West still untrustworthy over Iran talks: Ahmadinejad
President Mahmoud Ahmadinejad said on Saturday it is still difficult for Iran to trust Western powers when it comes to negotiations, but he hopes the nuclear dialogue between the two will continue.
Tehran: President Mahmoud Ahmadinejad said on Saturday it is still difficult for Iran to trust Western powers when it comes to negotiations, but he hopes the nuclear dialogue between the two will continue.
His comments came as the White House warned that US President Barack Obama will not wait for ever for Tehran`s response to a UN-drafted deal to supply Iran with nuclear fuel in exchange for its low-enriched uranium (LEU).
Meanwhile an influential senior Iranian lawmaker said that he was against the UN-drafted deal, raising further possibility that Tehran could disagree to the proposed offer.
Ahmadinejad also said Iran`s arch-foe Israel is unhappy with the ongoing talks with the world powers over the Islamic republic`s nuclear programme.
Iran and six world powers are separately engaged in a dialogue over allaying Western concerns about Iran`s nuclear programme, which it suspects is aimed at making weapons -- a charge strongly denied by Iran.
"The best way for you is to respect the Iranian nation and cooperate honestly with this nation," the official IRNA news agency quoted Ahmadinejad as saying on Saturday at a function in northeastern Iran.
He added Tehran will give a "constructive, generous and positive response" if world powers extend an "honest hand" towards it, but the Islamic republic will unleash its "revolutionary fury" if that hand is of "hypocrisy”.
Ahmadinejad said Iran approaches the talks with Western powers with a sense of distrust, because of what he called their past "negative record”.
"We hope the negotiations continue and evil powers don`t indulge in mischief because the Zionist regime and other domineering powers are unhappy with the talks," ISNA news agency quoted him as telling a local television channel in the northeast late on Friday.
On Thursday, he said that "conditions were ready" for nuclear cooperation between Iran and world powers.
Western powers are awaiting a clear response from Tehran over the nuclear fuel deal brokered by UN atomic watchdog the International Atomic Energy Agency (IAEA).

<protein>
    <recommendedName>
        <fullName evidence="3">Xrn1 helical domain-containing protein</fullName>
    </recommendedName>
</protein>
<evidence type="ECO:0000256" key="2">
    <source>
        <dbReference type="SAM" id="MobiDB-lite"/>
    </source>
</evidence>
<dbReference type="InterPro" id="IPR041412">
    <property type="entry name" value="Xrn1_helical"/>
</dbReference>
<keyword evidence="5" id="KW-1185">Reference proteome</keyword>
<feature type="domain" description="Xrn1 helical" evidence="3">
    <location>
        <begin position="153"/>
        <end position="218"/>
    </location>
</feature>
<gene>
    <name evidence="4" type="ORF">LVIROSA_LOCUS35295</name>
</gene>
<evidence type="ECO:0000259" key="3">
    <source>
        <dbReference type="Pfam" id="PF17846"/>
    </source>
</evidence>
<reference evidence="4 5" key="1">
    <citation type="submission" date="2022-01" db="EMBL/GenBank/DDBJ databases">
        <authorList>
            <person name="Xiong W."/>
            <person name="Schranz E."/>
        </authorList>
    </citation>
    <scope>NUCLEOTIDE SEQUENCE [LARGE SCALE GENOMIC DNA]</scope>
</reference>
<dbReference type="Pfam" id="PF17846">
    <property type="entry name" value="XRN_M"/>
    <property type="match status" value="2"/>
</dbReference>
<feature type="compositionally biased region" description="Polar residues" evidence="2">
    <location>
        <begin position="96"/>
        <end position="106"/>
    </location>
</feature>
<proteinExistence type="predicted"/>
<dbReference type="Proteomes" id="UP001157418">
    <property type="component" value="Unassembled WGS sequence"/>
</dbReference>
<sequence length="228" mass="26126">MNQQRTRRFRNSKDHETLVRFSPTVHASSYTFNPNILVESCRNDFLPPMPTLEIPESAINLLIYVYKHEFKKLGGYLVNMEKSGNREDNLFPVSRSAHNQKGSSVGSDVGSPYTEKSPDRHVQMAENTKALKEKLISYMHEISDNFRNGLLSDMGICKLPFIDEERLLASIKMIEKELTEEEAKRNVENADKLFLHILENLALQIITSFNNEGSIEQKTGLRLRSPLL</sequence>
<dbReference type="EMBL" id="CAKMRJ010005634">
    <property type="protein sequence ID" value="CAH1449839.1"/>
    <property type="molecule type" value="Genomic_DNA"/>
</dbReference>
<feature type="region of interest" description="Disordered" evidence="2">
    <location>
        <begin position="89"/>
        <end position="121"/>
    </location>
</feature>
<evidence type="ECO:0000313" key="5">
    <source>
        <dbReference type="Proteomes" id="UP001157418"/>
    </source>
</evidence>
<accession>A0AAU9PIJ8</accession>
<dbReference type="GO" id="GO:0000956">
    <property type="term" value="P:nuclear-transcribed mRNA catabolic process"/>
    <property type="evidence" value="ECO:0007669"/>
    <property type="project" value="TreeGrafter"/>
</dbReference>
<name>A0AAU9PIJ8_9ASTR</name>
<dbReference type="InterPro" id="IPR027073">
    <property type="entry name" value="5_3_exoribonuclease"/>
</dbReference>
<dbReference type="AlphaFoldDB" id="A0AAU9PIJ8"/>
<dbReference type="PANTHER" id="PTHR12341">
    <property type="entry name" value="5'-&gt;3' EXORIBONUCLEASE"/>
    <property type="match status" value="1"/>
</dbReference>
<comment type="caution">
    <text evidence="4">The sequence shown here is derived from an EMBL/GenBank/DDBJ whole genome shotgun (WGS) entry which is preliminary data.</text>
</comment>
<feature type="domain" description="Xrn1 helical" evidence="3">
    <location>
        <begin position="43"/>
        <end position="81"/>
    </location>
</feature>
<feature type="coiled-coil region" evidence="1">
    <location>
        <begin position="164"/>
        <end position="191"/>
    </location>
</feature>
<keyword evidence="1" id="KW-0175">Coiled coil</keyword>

France has said the deal aims to ship out 1,200 kilos of Iran`s LEU -- enriched at a facility in Natanz in defiance of three sets of UN sanctions -- for further higher processing abroad and converting into fuel for a Tehran research reactor.
Western powers are backing the deal as the Tehran reactor is an internationally supervised facility.
The deal is a aimed at removing from the country Tehran`s stock of LEU, a major concern in the West which suspects the enriched material could be further enriched for use in nuclear weapons.
Israel, which maintains that world powers must keep all options on table to halt Tehran`s nuclear drive, including a military strike, has also backed the UN-drafted deal.
The Jewish state is the Middle East`s sole -- if undeclared -- nuclear-armed power.
Israeli Prime Minister Benjamin Netanyahu on Friday called the deal "a positive first step," as it supports efforts "to unite the international community to address the challenge of Iran`s attempts to become a nuclear military power."
The IAEA has confirmed that Tehran has given an "initial" response to the deal, but late on Friday IRNA reported saying Iran`s response was "not an answer" to the deal and that it wanted more talks.
On Friday, White House spokesman Robert Gibbs warned that Obama will not wait for ever for a formal reply from Iran to the deal.
"The president`s time is not unlimited, this was not about talking for the sake of talking, this was about reaching an agreement that just a few weeks ago seemed to be something that the Iranians wanted," he said.
But Ahmadinejad said Iran still distrusts Western powers.
"The government, like all Iranian people, looks at the negotiations with no trust, given the negative record of Western powers, but realities make them interact with Iranian people," he said.
His views were echoed by influential lawmaker Alaeddin Borujerdi who also opposes sending LEU abroad.
"We are completely against the offer... I think the best option is to buy the necessary fuel for the Tehran reactor as before," Borujerdi, who heads parliament`s committee on national security and foreign policy told ISNA.
Citing the example of Iran`s Bushehr nuclear plant, Borujerdi said Iran "widely distrusts Westerners" who "did not fulfill their contracts with Iran."
The Bushehr facility, being built by Moscow, was begun in 1970s, but has still not gone on stream.